Yoga Sutras of Patanjali - Book IV - 03. The Husbandman
Type of Spiritual Experience
The Sutra is shown as a heading, the comment underneath is by the translator, in this case, Charles Johnston, . I have included the comment simply because it provides an interesting perspective on the sutra.
A description of the experience
3. The apparent, immediate cause is not the true cause of the creative nature-powers; but, like the husbandman in his field, it takes obstacles away.
The husbandman tills his field, breaking up the clods of earth into fine mould, penetrable to air and rain; he sows his seed, carefully covering it, for fear of birds and the wind; he waters the seed-laden earth, turning the little rills from the irrigation tank now this way and that, removing obstacles from the channels, until the even How of water vitalizes the whole field. And so the plants germinate and grow, first the blade, then the ear, then the full corn in the ear.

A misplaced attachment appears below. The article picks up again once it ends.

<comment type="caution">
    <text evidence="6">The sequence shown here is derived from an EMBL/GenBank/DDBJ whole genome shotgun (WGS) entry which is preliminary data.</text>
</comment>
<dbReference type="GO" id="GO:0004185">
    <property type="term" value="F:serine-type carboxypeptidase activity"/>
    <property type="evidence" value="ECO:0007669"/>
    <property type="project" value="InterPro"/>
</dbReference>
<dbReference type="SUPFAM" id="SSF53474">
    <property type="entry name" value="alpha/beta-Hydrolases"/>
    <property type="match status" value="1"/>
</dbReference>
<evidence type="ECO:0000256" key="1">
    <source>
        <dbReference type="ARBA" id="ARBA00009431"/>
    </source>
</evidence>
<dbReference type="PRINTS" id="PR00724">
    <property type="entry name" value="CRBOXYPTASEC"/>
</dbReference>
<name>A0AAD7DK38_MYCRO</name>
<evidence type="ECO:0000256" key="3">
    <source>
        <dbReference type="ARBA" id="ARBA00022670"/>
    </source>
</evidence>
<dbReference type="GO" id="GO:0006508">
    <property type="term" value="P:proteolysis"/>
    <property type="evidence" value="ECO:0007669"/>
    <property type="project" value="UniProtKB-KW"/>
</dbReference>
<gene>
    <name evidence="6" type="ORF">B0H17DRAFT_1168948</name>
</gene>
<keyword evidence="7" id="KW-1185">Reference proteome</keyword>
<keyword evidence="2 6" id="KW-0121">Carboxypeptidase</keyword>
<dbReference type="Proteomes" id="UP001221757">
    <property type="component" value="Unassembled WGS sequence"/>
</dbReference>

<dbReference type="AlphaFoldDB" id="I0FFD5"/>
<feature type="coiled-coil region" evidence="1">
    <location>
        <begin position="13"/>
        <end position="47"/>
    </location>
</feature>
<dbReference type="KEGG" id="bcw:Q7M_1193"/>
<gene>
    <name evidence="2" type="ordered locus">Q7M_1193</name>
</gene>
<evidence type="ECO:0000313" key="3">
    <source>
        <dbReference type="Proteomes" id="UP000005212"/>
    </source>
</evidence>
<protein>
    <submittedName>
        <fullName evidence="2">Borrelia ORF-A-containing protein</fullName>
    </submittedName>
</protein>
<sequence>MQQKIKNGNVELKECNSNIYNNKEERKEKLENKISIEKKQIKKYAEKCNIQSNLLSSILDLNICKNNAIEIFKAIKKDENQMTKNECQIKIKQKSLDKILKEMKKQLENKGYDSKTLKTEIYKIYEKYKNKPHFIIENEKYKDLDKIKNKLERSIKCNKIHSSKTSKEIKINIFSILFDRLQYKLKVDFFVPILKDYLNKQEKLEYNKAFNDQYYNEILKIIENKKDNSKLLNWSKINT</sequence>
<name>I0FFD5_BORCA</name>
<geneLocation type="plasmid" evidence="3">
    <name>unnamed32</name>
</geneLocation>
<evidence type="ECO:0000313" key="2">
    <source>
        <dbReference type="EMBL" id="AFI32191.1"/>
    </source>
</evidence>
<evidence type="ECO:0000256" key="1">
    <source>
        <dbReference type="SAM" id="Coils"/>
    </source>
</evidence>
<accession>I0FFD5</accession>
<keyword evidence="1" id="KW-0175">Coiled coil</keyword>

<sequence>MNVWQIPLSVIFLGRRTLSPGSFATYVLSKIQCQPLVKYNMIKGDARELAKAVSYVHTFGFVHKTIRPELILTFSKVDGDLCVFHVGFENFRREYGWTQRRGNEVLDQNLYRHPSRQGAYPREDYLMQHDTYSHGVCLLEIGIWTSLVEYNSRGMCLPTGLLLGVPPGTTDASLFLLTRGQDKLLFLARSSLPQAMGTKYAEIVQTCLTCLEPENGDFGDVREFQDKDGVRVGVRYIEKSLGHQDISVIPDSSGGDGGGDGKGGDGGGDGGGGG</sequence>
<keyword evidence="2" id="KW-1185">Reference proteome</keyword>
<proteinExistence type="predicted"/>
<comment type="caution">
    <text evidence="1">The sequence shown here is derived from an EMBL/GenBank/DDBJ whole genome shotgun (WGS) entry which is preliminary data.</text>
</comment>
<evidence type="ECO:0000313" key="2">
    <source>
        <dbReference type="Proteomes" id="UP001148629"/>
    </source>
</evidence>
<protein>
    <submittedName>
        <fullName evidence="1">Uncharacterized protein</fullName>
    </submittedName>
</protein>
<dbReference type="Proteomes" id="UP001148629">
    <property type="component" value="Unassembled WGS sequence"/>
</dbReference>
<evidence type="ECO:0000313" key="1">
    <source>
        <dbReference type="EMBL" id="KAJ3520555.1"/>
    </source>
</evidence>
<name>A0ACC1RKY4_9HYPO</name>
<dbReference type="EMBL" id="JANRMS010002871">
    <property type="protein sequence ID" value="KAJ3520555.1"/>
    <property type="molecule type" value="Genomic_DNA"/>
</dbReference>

But it is not the husbandman who makes them grow.
It is, first, the miraculous plasmic power in the grain of seed, which brings forth after its kind; then the alchemy of sunlight which, in presence of the green colouring matter of the leaves, gathers hydrogen from the water and carbon from the gases in the air, and mingles them in the hydro-carbons of plant growth; and, finally, the wholly occult vital powers of the plant itself, stored up through ages, and flowing down from the primal sources of life.
The husbandman but removes the obstacles. He plants and waters, but God gives the increase.
So with the finer husbandman of diviner fields.
He tills and sows, but the growth of the spiritual man comes through the surge and flow of divine, creative forces and powers. Here, again, God gives the increase. The divine Self puts forth, for the manifestation of its powers, a new and finer vesture, the body of the spiritual man.